By Marina Romanova
In an attempt to boost the population and economy of the largely undeveloped regions,Vladimir Putin has ordered free land handouts in Russia’s Far East and Siberia. Last week he signed a law offering land plots to Russians and foreigners for free if they are willing move to the country’s remote Far Eastern and Siberian regions.
Under the deal, all citizens can apply for a hectare of land (2.5 acres) – about the size of a football pitch – in a vast stretch of territory spanning the upper Arctic reaches near Alaska, down to islands off the coast of Japan and south to the Chinese border.
The areas covered by the scheme include Russia’s Far Eastern Federal District, which comprise of nine federal regions with a total area of over 6,169 million square kilometers (3.9 million square miles). Namely the Kamchatka, Primorye, Khabarovsk, Amur, Magadan and Sakhalin regions, the Republic of Sakha Yakutiya and the Jewish and Chukotka autonomous districts.
Yet the Far Eastern Federal District’s vast swathe of the territory barely holds 4,23 percent — 6.194 million — of Russia’s 143 million citizens. The population has been in decline ever since the collapse of the Soviet Union, dropping by 14 percent in the last fifteen years. The population density currently stands at three people per square kilometer.
Originally, the scheme was limited to Russian nationals only, but the new version of the bill has extended this right to carefully-screened non-Russians as well. After five years, the foreign nationals will be able to apply for naturalization as Russian citizens, and then acquire full property rights to the land they have been working.
According to a Russian press, the plots of land will be handed over to Russians and foreigners who want to use and develop it lawfully for five years, i.e. build homes or start businesses in agriculture or tourism. Those interested in the venture can hold their hectare free of payment and tax for five years. After that period, they can rent, sell or give it away. Although the law require three times longer period of lawful use – 15 years – for forest land before it can became one’s property.
According to the new bill, from June 1, 2016 onward all residents of 9 “pilot” regions of the Far East and Siberia could claim their hectare of land. From October 1, 2016 – all other residents of the Far Eastern Federal District can apply for the land plots. From February 1, 2017 – the rest of Russians as well as foreigners can start their ‘hunt’ for land. The new law doesn’t apply to Russia’s aboriginal peoples lands located in the region.
As new law states, after the grace 5 years period, land that has not been used for some purpose will be returned to the government. Families are also encouraged to apply –– a household of five will receive over 12 acres of land.
Everyone interested will be able to choose plots remotely from an online map, created by the Ministry of Far Eastern Development.
“We view this project as a possibility for Russian citizens to achieve self-realization in our Far East and for attracting people to the region,” said Alexander Galushka, Minister in charge of development in the Far East. Still, there’s profound skepticism about the likelihood of such an eastward migration.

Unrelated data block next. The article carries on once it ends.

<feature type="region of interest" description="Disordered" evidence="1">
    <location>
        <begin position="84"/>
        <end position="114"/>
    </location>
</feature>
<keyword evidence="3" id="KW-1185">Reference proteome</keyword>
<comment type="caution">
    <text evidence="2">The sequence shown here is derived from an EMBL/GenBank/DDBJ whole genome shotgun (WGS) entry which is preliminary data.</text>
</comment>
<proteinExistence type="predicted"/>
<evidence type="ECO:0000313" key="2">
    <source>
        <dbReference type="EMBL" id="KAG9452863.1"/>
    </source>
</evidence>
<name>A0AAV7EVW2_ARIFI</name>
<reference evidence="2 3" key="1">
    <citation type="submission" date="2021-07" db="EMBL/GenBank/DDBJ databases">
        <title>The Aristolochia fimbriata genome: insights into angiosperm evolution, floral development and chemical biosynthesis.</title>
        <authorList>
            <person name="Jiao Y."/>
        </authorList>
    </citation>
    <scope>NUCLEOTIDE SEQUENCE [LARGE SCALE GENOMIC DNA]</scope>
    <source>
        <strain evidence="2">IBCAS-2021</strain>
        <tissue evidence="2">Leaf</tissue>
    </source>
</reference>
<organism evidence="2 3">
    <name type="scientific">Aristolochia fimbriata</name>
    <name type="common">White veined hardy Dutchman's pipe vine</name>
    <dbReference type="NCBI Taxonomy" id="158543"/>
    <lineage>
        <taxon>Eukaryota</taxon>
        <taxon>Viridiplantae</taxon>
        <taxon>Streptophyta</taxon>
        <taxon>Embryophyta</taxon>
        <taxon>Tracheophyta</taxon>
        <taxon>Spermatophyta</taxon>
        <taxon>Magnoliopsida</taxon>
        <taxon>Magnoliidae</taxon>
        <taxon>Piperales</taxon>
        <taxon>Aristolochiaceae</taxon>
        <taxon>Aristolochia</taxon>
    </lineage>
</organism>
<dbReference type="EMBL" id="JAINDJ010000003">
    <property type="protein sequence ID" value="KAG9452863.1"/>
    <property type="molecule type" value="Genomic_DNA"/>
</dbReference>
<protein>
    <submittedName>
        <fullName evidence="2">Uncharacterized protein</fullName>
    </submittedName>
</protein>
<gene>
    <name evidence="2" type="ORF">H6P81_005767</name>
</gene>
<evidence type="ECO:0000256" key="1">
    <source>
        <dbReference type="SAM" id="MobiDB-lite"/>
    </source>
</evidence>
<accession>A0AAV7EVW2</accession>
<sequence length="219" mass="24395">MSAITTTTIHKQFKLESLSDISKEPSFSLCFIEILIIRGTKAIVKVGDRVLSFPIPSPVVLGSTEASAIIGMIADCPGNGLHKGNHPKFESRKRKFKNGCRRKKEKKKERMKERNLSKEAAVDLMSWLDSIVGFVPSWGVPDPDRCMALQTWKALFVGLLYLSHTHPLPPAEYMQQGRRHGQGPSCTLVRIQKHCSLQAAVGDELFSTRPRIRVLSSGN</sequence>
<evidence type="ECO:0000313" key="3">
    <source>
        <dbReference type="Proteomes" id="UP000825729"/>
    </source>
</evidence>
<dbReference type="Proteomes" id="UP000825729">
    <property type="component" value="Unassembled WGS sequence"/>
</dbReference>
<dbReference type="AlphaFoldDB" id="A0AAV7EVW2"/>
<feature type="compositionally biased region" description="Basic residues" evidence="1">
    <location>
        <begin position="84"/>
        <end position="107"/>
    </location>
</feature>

While Russian press obediently explicate an official version of the program, “as one of the initiatives aimed at boosting the economy in the remote regions of the country,” international observers speculates of ‘immediate concerns’ of rather geopolitical nature of the law, which according to Russian officials, could increase the population in the Far Eastern Federal District to 36 million people.
According to Reuters, Chinese firms already lease or control at least 600,000 hectares of land in the Far East, which is equivalent to the size of a small U.S. state like Delaware.
“Just across the frigid border with China, there’s a booming population of more than 100 million people in the northeast of that country”, writes the Washington Post.
There is no need for Chinese to reside in Russia, due to “the land is already providing China, ‘the factory of the world,’ with much of its raw materials, especially oil, gas and timber”, the New York Times speculates.”Increasingly, Chinese-owned factories in Siberia churn out finished goods, as if the region already were a part of the Middle Kingdom’s economy.”
“It is no longer necessarily the fears that the Russians are going to be swamped by gazillions of Chinese,” said Bobo Lo, associate fellow at London’s Chatham House and an expert in Sino-Russian relations. “Now it is slightly different, and more that the Chinese are a rising economic power, that part of Russia is struggling and China will inexorably take over.”
“But its not all bad news for adventurous house-hunters,” reasons www.express.co.uk. “The Far East of Russia is famed for its stunning natural beauty, with hundreds of miles of rolling hills, grass plains and soaring mountain ranges. Known as the land where ice meets fire, settlers can look forward to hiking the snow-covered slopes of active volcano’s or relaxing in hot springs.”